Visual Thinking Questions: Introduction
This is part one of a three part series that breaks down how to use visual thinking questions to help you solve problems more effectively. Below you will find the links to each article within this series:
Without a doubt the main key to visual thinking, creativity and innovation lies within the set of questions you continuously and persistently ask yourself as you make progress towards the generation of ideas and the solutions that will help you solve your problems most effectively. In fact, knowing the right questions to ask, is actually one of the fundamental keys that separates geniuses from everyone else.
The Genius of Asking the Right Question
While attending high school I wondered why some kids always achieved top grades while others always struggled. I assumed that it came down to a number of factors, however, it never crossed my mind that one of the main factors that separated the smartest students from the rest was their ability to ask the right kinds of questions — enabling them to solve the problems they were facing.
Who would’ve thought, that by simply asking a question, you can immediately raise your level of IQ through the roof. Obviously with the ability to ask the right question, you must also have the desire to find an answer. However, this usually comes naturally if you cultivate curiosity, set high standards and have a passion for the problem [see: visual thinking mindset].
Ask the Right Questions & Become a Visual Thinking Genius
When it comes to visual thinking, there’s a whole plethora of questions you could essentially be asking to help you gain new insights and generate unique perspectives.
Each problem and innovative pursuit is after all uniquely different, and therefore requires us to ask a different set of questions that are specific to the given project or task. However, for the purpose of this discussion, I’ll try to keep things as simple and generic as possible.
Let’s take a journey through the typical questions that a visual thinker would ask herself throughout the visual thinking process. These questions help her to identify the different elements of the problem that she faces, and eventually helps pave the way to breakthrough ideas, solutions and innovations.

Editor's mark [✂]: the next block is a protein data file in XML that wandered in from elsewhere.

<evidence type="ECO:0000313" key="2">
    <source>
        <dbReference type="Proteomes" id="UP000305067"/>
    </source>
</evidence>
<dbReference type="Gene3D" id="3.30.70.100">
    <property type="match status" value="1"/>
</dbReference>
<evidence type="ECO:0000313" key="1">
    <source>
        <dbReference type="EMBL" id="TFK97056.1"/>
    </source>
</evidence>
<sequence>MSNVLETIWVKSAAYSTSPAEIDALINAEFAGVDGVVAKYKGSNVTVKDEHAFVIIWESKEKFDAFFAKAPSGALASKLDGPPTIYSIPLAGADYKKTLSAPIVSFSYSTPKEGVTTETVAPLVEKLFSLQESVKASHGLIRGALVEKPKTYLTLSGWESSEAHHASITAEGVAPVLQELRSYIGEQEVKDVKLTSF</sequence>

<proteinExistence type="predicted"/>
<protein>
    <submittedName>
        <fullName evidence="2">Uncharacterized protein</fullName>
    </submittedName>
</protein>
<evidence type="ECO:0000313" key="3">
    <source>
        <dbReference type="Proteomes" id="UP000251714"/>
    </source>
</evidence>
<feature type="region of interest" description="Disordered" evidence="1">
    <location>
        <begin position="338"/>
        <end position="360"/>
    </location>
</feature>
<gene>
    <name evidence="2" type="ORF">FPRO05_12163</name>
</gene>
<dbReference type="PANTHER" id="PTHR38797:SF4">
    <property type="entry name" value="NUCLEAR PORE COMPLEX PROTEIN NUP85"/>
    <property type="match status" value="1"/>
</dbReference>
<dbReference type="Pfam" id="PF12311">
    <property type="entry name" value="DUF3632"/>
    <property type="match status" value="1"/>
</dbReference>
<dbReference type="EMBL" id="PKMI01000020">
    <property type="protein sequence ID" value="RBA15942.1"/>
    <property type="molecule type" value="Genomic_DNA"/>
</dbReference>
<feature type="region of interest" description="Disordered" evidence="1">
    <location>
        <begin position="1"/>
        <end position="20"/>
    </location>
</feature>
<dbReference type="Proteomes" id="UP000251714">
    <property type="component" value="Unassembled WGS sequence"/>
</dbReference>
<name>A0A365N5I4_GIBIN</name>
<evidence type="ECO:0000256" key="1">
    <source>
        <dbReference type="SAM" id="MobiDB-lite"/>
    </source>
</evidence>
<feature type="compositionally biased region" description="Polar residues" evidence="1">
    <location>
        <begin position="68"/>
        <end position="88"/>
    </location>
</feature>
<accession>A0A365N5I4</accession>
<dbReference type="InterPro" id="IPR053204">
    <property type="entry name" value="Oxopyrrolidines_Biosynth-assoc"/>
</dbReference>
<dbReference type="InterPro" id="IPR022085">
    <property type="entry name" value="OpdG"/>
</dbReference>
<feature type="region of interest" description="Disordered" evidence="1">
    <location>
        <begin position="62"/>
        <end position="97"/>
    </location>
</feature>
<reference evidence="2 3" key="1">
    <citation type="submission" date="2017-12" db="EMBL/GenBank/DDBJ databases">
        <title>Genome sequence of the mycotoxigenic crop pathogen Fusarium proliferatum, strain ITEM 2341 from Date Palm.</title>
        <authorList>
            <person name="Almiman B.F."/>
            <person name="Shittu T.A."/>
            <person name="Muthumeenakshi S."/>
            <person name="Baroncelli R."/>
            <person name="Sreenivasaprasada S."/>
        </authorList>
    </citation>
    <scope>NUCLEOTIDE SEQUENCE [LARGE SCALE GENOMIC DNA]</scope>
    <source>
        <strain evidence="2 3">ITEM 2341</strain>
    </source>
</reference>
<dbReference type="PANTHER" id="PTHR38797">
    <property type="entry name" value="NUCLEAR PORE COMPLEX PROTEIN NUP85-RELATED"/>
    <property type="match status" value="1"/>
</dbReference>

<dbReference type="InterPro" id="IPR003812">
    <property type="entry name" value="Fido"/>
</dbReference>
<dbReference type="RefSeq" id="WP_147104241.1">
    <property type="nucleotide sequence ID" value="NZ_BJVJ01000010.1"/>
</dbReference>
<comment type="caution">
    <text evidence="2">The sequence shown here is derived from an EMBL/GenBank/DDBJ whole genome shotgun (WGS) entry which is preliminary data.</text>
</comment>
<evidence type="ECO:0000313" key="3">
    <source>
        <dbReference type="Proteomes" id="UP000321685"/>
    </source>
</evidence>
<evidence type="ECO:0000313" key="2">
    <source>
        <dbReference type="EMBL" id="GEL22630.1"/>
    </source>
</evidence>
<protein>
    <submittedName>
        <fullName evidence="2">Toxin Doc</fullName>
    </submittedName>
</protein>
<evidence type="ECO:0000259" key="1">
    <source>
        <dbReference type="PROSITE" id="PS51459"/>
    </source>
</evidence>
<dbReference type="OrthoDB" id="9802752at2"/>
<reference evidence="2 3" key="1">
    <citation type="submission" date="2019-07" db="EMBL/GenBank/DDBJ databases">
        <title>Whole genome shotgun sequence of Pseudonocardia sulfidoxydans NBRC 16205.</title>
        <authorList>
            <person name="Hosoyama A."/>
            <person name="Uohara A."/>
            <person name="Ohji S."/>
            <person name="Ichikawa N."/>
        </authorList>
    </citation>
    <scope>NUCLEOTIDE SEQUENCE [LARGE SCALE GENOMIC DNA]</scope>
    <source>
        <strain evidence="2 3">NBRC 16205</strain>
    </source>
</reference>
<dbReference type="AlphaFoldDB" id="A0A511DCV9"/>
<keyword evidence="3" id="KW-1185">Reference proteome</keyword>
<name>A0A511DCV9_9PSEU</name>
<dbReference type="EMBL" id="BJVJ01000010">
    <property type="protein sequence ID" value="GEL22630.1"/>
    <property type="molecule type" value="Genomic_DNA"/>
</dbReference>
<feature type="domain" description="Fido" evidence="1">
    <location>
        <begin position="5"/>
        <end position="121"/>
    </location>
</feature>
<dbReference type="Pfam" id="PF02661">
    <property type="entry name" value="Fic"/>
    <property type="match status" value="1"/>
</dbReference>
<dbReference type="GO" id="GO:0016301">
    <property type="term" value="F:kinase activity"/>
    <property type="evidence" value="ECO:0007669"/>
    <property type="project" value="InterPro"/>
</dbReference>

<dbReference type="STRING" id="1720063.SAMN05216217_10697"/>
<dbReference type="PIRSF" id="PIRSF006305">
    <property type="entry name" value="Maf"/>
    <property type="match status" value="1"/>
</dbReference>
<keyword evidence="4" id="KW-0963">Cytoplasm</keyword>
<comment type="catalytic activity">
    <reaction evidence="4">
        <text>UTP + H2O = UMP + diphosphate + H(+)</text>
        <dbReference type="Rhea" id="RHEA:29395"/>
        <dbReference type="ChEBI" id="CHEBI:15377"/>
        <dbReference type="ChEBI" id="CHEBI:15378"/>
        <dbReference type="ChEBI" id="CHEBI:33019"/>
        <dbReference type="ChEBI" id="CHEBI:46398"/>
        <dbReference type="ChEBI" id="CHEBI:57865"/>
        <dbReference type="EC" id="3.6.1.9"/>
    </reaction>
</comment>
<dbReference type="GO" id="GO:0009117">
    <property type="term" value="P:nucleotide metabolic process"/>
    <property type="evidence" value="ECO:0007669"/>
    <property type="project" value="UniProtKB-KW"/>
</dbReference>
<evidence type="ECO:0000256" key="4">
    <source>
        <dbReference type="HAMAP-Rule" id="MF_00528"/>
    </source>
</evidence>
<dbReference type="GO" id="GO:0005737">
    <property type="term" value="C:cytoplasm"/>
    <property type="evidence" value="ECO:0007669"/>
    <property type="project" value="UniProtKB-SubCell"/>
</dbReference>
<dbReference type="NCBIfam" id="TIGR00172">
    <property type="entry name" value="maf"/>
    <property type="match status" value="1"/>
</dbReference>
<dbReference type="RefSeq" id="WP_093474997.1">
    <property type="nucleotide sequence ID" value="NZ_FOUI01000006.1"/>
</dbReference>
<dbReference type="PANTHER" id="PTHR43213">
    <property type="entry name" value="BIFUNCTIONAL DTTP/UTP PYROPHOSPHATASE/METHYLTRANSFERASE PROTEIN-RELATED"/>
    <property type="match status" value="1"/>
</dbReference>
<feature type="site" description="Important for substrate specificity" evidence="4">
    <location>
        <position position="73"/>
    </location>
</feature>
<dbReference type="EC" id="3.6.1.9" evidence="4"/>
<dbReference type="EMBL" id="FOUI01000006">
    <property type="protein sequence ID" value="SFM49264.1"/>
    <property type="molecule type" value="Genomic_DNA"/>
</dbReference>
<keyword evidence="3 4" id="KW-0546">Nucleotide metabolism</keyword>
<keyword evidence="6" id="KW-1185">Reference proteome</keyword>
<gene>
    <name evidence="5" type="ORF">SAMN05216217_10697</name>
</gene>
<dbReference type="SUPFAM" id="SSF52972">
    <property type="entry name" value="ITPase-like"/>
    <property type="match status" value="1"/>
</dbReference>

16 Visual Thinking Question Categories
The following set of visual thinking questions have been divided into distinct categories. These categories have been adapted from a variety of sources. However, David Gray’s Q-tool was the main source of inspiration for formulating this list. Each category is designed to help focus your attention on questions with a specific purpose in mind.
Throughout the visual thinking process you may choose to move through each of these categories of questions in order as they are presented here, or simply choose an order that best fits the problem that you are trying to solve. You may even choose to skip some of these categories or apply all of them to your visual thinking problem. The choice is yours to make.
At a later time I will discuss how to combine specific categories of questions in an optimal way to help you find the solutions you are after.
As explained above, I’ve kept the question examples as generic as possible in order to help you apply them to any problem you might be facing. However, please keep in mind that these questions only scrape the surface of the different types and variety of questions you could potentially ask. Therefore, the questions may change and expand to meet the needs of your problem or situation, however, the question categories should always remain constant. As such, it’s recommended that you use these categories to build the foundations for your visual thinking and problem solving abilities.
I’m aware that there might very well be more categories of possible questions. This is a work in progress and I’m open to the possibilities. If you have any ideas, then please feel free to share your thoughts in the comments below this post.
Here is a list of the Visual Thinking Question categories that will be discussed in the next two posts:
- Identification Questions
- Hindsight Questions
- Planning Questions
- Fact-finder Questions
- Clarification Questions
- Association Questions
- Sorting Questions
- Simplification Questions
- Hierarchical Questions
- Probing Questions
- Transformer Questions
- Coaching Questions
- Foresight Questions
- Strategic Questions
- Skeptical Questions
- Limiting Questions
l will discuss these 16 visual thinking question categories in parts two and three over the next couple of posts. Each question category works off the previous category to help you grasp an in-depth understanding of the problem you are facing.